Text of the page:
Environmental Monitoring and Assessment

, Volume 186, Issue 10, pp 6385–6402 | Cite as

Assessment of water quality using multivariate statistical techniques in the coastal region of Visakhapatnam, India

  • Sangeeta PatiEmail author
  • Mihir K. Dash
  • C. K. Mukherjee
  • B. Dash
  • S. Pokhrel


The present study was intended to develop a Water Quality Index (WQI) for the coastal water of Visakhapatnam, India from multiple measured water quality parameters using different multivariate statistical techniques. Cluster analysis was used to classify the data set into three major groups based on similar water quality characteristics. Discriminant analysis was used to generate a discriminant function for developing a WQI. Discriminant analysis gave the best result for analyzing the seasonal variation of water quality. It helped in data reduction and found the most discriminant parameters responsible for seasonal variation of water quality. Coastal water was classified into good, average, and poor quality considering WQI and the nutrient load. The predictive capacity of WQI was proved with random samples taken from coastal areas. High concentration of ammonia in surface water during winter was attributed to nitrogen fixation by the phytoplankton bloom which resulted due to East India Coastal Current. This study brings out the fact that water quality in the coastal region not only depends on the discharge from different pollution sources but also on the presence of different current patterns. It also illustrates the usefulness of WQI for analyzing the complex nutrient data for assessing the coastal water and identifying different pollution sources, considering reasons for seasonal variation of water quality.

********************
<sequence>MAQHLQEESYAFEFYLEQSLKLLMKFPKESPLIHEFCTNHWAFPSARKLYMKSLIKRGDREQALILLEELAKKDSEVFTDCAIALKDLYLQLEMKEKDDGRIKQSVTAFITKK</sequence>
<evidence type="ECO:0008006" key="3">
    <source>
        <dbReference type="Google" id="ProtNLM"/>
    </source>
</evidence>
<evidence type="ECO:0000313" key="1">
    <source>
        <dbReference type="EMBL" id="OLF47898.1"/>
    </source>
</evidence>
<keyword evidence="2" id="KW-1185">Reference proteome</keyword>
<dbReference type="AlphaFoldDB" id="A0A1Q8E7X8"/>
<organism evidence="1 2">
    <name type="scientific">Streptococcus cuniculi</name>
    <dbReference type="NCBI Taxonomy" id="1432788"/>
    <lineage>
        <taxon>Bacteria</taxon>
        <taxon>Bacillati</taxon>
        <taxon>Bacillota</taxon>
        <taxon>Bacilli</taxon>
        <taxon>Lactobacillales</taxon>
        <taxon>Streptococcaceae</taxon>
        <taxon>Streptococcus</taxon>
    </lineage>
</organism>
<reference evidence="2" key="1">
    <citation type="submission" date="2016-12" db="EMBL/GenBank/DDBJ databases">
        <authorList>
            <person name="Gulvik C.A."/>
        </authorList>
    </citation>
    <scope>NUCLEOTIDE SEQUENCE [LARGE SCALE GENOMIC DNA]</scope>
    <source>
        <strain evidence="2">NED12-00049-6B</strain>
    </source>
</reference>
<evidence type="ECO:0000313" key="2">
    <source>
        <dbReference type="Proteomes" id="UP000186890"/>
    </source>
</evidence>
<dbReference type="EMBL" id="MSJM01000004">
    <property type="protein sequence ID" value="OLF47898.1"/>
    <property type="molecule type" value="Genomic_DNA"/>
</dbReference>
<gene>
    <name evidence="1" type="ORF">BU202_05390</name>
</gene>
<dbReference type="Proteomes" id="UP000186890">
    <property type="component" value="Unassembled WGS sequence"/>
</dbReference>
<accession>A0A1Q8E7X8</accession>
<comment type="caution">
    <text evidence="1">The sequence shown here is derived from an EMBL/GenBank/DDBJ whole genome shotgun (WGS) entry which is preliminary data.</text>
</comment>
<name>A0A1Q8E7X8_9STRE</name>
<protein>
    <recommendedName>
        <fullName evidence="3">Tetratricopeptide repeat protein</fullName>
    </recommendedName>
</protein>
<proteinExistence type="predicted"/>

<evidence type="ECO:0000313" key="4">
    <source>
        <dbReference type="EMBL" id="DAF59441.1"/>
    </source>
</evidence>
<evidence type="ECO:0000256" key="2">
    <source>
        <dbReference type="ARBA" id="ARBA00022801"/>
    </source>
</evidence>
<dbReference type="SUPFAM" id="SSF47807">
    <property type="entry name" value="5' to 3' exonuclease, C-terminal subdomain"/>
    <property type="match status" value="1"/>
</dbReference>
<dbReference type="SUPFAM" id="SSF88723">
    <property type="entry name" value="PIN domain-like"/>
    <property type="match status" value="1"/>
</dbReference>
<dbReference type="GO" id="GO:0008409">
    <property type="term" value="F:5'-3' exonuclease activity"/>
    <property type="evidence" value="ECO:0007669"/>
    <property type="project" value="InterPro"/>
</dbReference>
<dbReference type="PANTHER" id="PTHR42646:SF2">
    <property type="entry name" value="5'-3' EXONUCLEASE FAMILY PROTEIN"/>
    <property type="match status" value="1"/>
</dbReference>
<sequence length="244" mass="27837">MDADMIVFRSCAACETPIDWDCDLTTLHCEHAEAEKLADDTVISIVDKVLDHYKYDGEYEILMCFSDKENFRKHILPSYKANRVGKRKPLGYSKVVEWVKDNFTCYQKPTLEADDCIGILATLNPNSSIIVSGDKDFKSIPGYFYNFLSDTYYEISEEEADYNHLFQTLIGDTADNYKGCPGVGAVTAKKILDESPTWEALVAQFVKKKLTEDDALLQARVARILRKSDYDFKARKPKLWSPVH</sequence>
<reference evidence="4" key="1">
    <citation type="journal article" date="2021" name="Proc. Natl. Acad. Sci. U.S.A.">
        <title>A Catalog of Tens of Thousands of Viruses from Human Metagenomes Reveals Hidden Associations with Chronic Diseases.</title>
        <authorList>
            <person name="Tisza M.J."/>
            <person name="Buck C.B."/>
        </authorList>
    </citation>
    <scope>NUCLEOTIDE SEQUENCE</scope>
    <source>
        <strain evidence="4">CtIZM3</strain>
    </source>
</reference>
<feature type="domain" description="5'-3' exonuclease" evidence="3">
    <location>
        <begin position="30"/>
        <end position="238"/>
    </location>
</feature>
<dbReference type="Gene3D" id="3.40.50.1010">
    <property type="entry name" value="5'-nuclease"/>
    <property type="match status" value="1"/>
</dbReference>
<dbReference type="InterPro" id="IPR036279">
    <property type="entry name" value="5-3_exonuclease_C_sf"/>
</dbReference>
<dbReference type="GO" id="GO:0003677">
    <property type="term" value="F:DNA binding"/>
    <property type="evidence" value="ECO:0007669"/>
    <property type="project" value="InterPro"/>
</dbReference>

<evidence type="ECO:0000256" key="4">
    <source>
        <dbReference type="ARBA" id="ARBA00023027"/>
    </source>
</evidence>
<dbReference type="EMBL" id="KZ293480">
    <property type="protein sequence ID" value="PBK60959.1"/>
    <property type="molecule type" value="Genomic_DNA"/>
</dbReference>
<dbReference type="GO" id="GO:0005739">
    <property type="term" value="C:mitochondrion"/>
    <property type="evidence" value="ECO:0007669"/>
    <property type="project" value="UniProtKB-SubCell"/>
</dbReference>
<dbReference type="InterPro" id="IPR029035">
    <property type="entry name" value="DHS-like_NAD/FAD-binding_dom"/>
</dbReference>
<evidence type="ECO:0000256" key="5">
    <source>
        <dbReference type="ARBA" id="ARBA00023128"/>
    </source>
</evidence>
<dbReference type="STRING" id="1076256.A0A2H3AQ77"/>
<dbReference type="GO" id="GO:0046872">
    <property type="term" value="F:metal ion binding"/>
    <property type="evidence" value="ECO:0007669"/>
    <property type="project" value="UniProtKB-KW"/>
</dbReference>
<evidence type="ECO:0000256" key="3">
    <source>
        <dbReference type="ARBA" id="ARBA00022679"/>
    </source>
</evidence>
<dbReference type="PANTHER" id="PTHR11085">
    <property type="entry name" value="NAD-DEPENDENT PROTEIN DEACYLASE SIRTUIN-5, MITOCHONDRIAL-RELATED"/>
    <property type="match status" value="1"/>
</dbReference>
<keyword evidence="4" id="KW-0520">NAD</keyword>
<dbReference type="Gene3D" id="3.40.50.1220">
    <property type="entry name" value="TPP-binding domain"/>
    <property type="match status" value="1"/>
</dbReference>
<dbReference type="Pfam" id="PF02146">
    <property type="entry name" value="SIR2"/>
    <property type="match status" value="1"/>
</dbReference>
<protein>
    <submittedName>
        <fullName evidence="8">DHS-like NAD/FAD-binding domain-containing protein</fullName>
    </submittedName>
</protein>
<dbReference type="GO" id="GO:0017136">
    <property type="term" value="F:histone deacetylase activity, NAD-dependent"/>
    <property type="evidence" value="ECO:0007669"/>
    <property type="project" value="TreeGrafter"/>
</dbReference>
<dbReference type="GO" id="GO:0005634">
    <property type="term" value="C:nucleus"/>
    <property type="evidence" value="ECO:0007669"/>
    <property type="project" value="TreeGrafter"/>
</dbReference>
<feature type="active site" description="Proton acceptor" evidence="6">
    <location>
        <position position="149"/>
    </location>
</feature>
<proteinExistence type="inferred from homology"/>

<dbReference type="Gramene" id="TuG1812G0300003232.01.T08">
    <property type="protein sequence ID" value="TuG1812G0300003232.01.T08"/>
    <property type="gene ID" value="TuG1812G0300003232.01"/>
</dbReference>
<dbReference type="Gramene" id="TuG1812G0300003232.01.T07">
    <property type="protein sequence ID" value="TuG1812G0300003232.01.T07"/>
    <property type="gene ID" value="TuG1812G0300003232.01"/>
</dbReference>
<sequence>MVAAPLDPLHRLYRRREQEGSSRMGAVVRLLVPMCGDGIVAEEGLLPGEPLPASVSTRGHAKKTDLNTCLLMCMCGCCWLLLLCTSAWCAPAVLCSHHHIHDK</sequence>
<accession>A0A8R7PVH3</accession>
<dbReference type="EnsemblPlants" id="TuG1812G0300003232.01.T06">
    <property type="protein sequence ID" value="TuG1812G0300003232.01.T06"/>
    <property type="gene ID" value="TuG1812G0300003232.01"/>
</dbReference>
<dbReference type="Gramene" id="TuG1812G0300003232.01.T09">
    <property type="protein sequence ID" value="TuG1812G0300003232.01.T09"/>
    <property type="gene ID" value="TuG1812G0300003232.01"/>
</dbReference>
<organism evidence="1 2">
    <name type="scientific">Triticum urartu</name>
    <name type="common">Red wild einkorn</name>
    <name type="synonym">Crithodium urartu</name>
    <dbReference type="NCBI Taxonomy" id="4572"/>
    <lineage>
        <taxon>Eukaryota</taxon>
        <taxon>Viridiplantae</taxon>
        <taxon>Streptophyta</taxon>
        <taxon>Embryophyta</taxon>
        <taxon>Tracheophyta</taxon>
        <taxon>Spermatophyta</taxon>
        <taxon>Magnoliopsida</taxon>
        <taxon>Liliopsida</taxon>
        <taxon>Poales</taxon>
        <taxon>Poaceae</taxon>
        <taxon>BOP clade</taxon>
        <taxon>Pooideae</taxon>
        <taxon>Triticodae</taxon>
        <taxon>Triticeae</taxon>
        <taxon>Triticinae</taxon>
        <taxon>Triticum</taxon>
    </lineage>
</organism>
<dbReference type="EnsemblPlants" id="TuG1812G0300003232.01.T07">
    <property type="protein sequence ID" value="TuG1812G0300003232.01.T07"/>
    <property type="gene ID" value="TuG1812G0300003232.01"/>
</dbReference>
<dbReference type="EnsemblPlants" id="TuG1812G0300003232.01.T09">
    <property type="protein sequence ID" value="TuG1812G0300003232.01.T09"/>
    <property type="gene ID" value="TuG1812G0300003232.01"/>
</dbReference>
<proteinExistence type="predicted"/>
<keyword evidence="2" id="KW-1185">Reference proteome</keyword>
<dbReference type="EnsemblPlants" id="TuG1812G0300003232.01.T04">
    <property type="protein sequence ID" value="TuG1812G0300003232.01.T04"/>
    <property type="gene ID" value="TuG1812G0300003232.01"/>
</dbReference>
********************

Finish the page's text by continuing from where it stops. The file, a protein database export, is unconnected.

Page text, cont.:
Cluster analysis Coastal water Discriminant function analysis Phytoplankton Water quality assessment Water Quality Index 



Water Quality Index


Cluster analysis


Discriminant analysis


Principal component analysis


Factor analysis


Dissolve oxygen


Ammonia nitrogen


Nitrate nitrogen


Phosphate phosphorus


Biological oxygen demand


Total suspended solids



We are thankful to Central Marine Fisheries Research Institute (CMFRI), Visakhapatnam, India for supporting this research. We would also like to thank the National Institute of Oceanography (NIO) for providing the in situ observations. We also like to acknowledge the help and support provided by the Agricultural and Food Engineering Department and Oceans, Rivers, Atmosphere and Land Sciences Centre, Indian Institute of Technology, India for letting us avail the facility to conduct the research work. We thank two anonymous reviewers for their helpful comments and suggestions.


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Copyright information

© Springer International Publishing Switzerland 2014

Authors and Affiliations

  • Sangeeta Pati
    • 1
    Email author
  • Mihir K. Dash
    • 2
  • C. K. Mukherjee
    • 1
  • B. Dash
    • 3
  • S. Pokhrel
    • 4
  1. 1.Agricultural and Food Engineering DepartmentIndian Institute of TechnologyKharagpurIndia
  2. 2.Centre for Oceans, Rivers, Atmosphere and Land SciencesIndian Institute of TechnologyKharagpurIndia
  3. 3.Central Marine Fisheries Research InstituteVisakhapatnamIndia
  4. 4.Indian Institute of Tropical MeteorologyPuneIndia

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